Search Results: "Katherine Schlick Noe"


BOOK REVIEW

SOMETHING TO HOLD by Katherine Schlick Noe
CHILDREN'S
Released: Dec. 5, 2011

"The ever-present threat of forest fire makes a grimly effective backdrop to the gentle foreground of this engaging tale, chronicling how tolerance of difference engenders mutual respect and opens the door to necessary change. (author's note, glossary) (Historical fiction. 9-12)"
Kitty Schlick is apprehensive about starting sixth grade on Oregon's Warm Springs Indian Reservation, home to Paiute, Warm Springs and Wasco people, where her father's job has taken the family in 1962. Read full book review >

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KATHERINE ARDEN
by Rachel Sugar

From its very first pages, you’d have no idea that Katherine Arden’s sweeping historical fantasy is the author’s first novel. And you could be forgiven for expressing your shock (or envy or frustration) when you find out that in fact the wholly absorbing epic, rooted in Russian folklore, steeped in medieval Russian history, in fact began on a private whim ...


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BOOK REVIEW

THE ART OF FORGETTING by Camille Noe Pagán
FICTION & LITERATURE
Released: June 9, 2011

"A pleasant but transparent primer on self-esteem."
In an underweight debut, needy Marissa learns to love herself and take control. Read full book review >

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START YOUR READING YEAR OFF RIGHT WITH JANUARY'S BEST SCIENCE FICTION AND FANTASY BOOKS
by John DeNardo

Another year of reading begins! What better way to start it off than with books that will stretch your imagination? This month's selection of the best science fiction and fantasy reads offers sword and sorcery, eldritch horrors, a richly-imagined forest world, deals with the Devil in the Old West, espionage across parallel worlds, and a 25th Century whodunit ...


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SEVEN IMPOSSIBLY GOOD BITS OF BOOK NEWS
by Julie Danielson

Is the news getting you down? Are you experiencing a bit of a summer slump? (Here in the South anyway we are halfway done with summer break.) Or just ennui in general? I’ll be the first to raise my hand and answer my own questions: yes to all of the above!

When this happens, I like to think about the ...


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BOOK REVIEW

PERRYVILLE by Kenneth W. Noe
NON-FICTION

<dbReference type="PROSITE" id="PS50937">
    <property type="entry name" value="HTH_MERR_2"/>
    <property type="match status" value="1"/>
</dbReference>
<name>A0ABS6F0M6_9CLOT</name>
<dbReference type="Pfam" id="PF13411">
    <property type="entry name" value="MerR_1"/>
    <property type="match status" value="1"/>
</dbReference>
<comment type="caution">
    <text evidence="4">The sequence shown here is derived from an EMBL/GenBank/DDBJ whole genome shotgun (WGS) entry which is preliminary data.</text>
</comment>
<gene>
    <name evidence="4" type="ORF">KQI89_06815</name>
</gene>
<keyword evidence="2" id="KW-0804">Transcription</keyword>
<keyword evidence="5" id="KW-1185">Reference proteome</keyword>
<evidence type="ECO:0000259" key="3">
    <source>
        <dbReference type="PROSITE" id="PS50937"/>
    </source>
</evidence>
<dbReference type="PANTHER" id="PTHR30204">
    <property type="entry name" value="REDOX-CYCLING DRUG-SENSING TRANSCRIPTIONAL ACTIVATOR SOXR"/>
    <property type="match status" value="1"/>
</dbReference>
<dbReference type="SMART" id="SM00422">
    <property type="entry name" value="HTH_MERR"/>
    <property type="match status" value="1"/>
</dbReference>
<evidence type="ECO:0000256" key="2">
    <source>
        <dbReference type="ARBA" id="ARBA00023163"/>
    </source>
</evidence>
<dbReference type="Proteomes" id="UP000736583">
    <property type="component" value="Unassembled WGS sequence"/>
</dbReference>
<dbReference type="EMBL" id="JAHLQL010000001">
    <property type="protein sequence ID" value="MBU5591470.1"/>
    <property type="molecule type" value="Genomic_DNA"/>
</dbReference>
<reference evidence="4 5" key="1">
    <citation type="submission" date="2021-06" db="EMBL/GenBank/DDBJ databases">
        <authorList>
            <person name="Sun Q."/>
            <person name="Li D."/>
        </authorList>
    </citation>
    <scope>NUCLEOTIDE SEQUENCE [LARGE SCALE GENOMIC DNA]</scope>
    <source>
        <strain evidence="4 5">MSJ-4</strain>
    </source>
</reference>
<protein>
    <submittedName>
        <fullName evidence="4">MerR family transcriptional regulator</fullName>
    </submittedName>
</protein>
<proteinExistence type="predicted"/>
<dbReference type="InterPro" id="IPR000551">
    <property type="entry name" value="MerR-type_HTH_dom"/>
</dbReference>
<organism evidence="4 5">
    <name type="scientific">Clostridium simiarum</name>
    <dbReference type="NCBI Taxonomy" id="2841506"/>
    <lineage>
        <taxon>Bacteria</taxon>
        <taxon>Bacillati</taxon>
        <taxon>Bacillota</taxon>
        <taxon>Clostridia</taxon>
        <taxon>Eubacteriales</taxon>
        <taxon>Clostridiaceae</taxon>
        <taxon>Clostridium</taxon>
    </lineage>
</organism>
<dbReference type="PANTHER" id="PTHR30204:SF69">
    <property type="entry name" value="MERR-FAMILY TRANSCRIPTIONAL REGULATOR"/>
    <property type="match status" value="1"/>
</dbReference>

Released: Aug. 1, 2001

"The definitive history of a key battle that demands thoughtful consideration by anyone interested in the Civil War. (maps, illustrations, b&w photos)"
A detailed account of how the Civil War engagement at Perryville, Kentucky, changed the lives of the soldiers, officers, and civilians who endured its brutality. Read full book review >

BOOK REVIEW

GWENDOLYN GRACE by Katherine Hannigan
CHILDREN'S
Released: April 21, 2015

"More character study than story. (Picture book. 3-5)"
Gwendolyn Grace, an anthropomorphic alligator, is having a hard time adjusting to being a big sister. Read full book review >

BOOK REVIEW

EMMALINE AND THE BUNNY by Katherine Hannigan
ANIMALS
Released: March 1, 2009

"The author's winsome watercolors lend an ethereal quality to this sweet, funny story that respectfully maps the warrens of a child's psyche as it celebrates the glorious mess that is nature. (Fiction. 7-10)"
If you lived on Shipshape Street in a town called Neatasapin, you might want a very untidy bunny for a pet too. Read full book review >

BOOK REVIEW

BETWEEN TWO WORLDS by Katherine Kirkpatrick
YOUNG ADULT
Released: April 8, 2014

"Stripped of airbrushed romanticism and Eurocentric gloss, a rare look at culture clash arising from polar exploration. (map, photo, Inuktun glossary, historical timeline, notes) (Historical fiction. 14-18)"
This strong historical novel portrays the impact of Robert E. Peary's polar expeditions on the family and world of a young Inuit woman who joined them. Read full book review >

BOOK REVIEW

BRAZEN by Katherine Longshore
YOUNG ADULT
Released: June 12, 2014

"In this third novel in her trilogy, Longshore skillfully blends history with romance, weaving a compelling, poignant story of love, loss and betrayal. (family tree, author's note) (Historical fiction. 13-17)"
In a companion to Gilt (2012) and Tarnish (2013), Longshore chooses as her heroine a member of Henry VIII's household less well-known than Catherine Howard and Anne Boleyn, the respective subjects of her earlier novels. Read full book review >